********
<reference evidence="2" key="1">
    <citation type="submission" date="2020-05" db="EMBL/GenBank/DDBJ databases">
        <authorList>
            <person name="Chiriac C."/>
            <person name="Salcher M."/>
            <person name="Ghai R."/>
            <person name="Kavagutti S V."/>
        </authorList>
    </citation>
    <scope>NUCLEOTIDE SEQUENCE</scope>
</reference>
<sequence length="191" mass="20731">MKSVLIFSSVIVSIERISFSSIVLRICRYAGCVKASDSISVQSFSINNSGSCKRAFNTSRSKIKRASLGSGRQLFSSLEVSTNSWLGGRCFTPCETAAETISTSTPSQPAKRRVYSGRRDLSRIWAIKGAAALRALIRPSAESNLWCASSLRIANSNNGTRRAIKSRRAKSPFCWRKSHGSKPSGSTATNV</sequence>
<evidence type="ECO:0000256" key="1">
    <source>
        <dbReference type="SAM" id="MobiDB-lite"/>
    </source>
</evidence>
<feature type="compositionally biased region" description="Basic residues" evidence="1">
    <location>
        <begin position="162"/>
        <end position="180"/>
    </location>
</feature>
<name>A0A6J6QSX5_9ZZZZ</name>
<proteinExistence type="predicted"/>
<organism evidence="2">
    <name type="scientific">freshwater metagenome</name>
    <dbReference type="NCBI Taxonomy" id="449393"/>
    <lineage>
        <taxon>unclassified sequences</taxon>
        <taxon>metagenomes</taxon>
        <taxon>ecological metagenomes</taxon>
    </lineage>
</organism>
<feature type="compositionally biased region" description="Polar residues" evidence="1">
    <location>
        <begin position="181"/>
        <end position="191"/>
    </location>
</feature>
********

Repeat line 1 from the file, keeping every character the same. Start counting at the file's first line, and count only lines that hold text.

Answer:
<reference evidence="2" key="1">